24. 25. <ul><li>Objectives should be stated using “action verbs” that are specific enough to be measured: </li></ul><ul><li>e.g. To determine …, To compare…, To verify…, To calculate…, To describe…, etc. </li></ul><ul><li>Do not use vague non-action verbs such as: T o appreciate … To understand… To believe </li></ul> How should objectives be stated?
    25. 26. Contd… <ul><li>Objectives should be: </li></ul><ul><li>Logical and coherent </li></ul><ul><li>Feasible </li></ul><ul><li>Realistic, considering local conditions </li></ul><ul><li>Defined in operational terms that can be measured </li></ul><ul><li>Phrased to clearly meet the purpose of the study (relevant) </li></ul>
    26. 27. <ul><li>Objectives should be: </li></ul><ul><li>Logical and coherent </li></ul><ul><li>Feasible </li></ul><ul><li>Realistic, considering local conditions </li></ul><ul><li>Defined in operational terms that can be measured </li></ul><ul><li>Phrased to clearly meet the purpose of the study (relevant) </li></ul>What are the characteristics of well-constructed objectives?
    27. 28. Literature Review <ul><li>Purpose is to define what was known about the subject covered in the report before the work was done </li></ul><ul><li>“ If I have seen further it is by standing on the shoulders of giants.” </li></ul><ul><li>[Newton, 1675] </li></ul>
    28. 29. <ul><li>Shows that you are aware of the literature study that is required in your research area. </li></ul><ul><li>Your review a substantial amount of reading materials before writing your proposal. </li></ul><ul><li>Shows that you have the theoretical knowledge in your chosen research area </li></ul>
    29. 30. <ul><li>All key terms should be defined. </li></ul><ul><li>In a hypothesis testing study, these are primarily the terms that describe the variables of the study. </li></ul><ul><li>The researcher’s task is to make his/her definitions as clear as possible. </li></ul><ul><li>Refer to authoritative sources for definitions. </li></ul>Operational Definitions
    30. 31. <ul><li>A research problem should, </li></ul><ul><li>where possible, be set within the framework of A theory. </li></ul><ul><li>A ‘theory’ is simply defined as an interrelated set of propositions aimed at explaining A phenomenon </li></ul>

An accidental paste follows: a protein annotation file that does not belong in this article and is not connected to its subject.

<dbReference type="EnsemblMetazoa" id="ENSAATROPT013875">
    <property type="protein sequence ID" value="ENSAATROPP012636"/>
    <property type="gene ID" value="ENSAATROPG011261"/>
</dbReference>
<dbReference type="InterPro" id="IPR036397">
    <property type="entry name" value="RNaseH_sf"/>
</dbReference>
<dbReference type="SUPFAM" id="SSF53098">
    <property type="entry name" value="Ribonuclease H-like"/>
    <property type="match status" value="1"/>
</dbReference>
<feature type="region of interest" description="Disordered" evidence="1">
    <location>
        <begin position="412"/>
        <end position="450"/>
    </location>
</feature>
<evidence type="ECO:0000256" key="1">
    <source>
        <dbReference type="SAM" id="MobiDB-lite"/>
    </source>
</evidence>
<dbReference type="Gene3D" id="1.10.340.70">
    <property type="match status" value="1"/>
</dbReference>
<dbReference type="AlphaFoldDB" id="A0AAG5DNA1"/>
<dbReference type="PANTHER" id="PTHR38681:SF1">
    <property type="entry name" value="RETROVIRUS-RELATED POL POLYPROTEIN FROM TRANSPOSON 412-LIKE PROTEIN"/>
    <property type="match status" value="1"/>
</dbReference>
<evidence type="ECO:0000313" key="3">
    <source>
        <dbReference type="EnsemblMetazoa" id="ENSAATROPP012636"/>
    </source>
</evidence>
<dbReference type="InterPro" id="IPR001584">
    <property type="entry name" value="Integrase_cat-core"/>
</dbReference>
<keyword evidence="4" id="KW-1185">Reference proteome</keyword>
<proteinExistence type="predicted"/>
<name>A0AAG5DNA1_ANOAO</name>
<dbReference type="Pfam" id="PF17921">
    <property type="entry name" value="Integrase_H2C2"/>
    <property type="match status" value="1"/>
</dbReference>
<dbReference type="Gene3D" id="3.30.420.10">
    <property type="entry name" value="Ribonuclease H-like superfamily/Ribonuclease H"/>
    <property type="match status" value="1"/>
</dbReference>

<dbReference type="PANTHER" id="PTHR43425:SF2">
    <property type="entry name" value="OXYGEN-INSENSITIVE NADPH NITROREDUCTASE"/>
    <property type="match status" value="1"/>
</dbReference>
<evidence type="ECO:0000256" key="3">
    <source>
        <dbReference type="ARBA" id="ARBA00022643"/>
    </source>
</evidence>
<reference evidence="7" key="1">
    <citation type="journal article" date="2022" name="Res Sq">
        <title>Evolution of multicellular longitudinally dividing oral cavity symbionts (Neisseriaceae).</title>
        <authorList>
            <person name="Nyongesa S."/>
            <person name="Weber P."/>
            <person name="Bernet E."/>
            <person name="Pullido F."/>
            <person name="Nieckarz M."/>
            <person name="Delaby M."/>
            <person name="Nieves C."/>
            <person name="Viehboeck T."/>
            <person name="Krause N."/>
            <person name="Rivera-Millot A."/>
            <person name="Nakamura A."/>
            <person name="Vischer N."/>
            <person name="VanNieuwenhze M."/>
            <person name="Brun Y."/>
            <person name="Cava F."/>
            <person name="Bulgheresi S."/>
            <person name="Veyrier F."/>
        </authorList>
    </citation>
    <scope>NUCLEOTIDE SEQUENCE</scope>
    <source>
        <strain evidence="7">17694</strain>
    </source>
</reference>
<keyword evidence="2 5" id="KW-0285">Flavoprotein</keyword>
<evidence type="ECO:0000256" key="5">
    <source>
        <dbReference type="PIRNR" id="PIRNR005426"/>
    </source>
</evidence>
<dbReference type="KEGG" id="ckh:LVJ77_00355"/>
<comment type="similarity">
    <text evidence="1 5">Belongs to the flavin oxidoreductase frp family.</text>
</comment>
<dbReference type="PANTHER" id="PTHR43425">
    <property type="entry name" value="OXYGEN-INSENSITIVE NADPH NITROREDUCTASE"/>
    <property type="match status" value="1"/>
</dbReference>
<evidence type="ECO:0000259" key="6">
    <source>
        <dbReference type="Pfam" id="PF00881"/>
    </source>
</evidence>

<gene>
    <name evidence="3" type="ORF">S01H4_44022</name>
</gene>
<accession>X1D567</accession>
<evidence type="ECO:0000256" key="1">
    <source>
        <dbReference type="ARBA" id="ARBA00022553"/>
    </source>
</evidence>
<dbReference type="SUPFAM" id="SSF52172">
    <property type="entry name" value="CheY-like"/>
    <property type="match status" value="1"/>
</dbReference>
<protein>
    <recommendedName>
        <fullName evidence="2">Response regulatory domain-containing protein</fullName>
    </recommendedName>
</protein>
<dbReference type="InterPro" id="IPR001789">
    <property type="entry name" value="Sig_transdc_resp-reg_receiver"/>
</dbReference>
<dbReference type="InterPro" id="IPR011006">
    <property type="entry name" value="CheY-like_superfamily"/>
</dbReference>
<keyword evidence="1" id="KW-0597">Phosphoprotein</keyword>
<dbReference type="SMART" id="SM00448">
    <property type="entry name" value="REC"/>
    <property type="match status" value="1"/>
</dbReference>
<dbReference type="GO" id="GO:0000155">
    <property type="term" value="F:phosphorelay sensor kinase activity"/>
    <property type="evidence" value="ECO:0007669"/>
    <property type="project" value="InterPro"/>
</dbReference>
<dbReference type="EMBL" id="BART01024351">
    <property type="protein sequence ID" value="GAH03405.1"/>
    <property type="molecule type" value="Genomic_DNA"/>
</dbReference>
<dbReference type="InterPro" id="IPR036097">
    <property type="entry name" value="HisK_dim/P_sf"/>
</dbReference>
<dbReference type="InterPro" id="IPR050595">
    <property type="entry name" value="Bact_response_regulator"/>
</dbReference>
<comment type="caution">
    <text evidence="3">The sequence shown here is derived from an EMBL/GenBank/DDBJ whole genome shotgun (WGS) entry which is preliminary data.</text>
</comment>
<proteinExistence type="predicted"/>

31. 32. Research Questions or Hypotheses <ul><li>Based on your experience with the study problem, it might be possible to develop explanations for the problem, which can then be tested. If so, you can formulate hypotheses in addition to the study objectives. </li></ul><ul><li>A HYPOTHESIS is a prediction of a relationship between one or more factors and the problem under study that can be tested. </li></ul><ul><li>a hypothesis represents a declarative statement of the relations between two or more variables (Kerlinger, 1979; Krathwohl, 1988). </li></ul>
    32. 33. <ul><li>Must state each hypothesis explicitly </li></ul><ul><li>It is advised that the hypothesis be stated in the form of a null hypothesis as a guide to statistical analysis </li></ul>
    33. 34. <ul><li>Describe data that you will use in the research, the methodology to be adopted and justify your choice of methodology </li></ul><ul><li>Inform readers </li></ul><ul><li>a. kinds of data going to be collected </li></ul><ul><li>b. research procedure (interviews? observations? questionnaires?) </li></ul>Methodology
    34. 35. <ul><li>If outside organisations involved, explain how you are going to get hold of the data. </li></ul><ul><li>Indicate why the methodology is used. </li></ul><ul><li>If existing methodology is not to be used, explain why you need to use an adapted methodology. </li></ul> contd….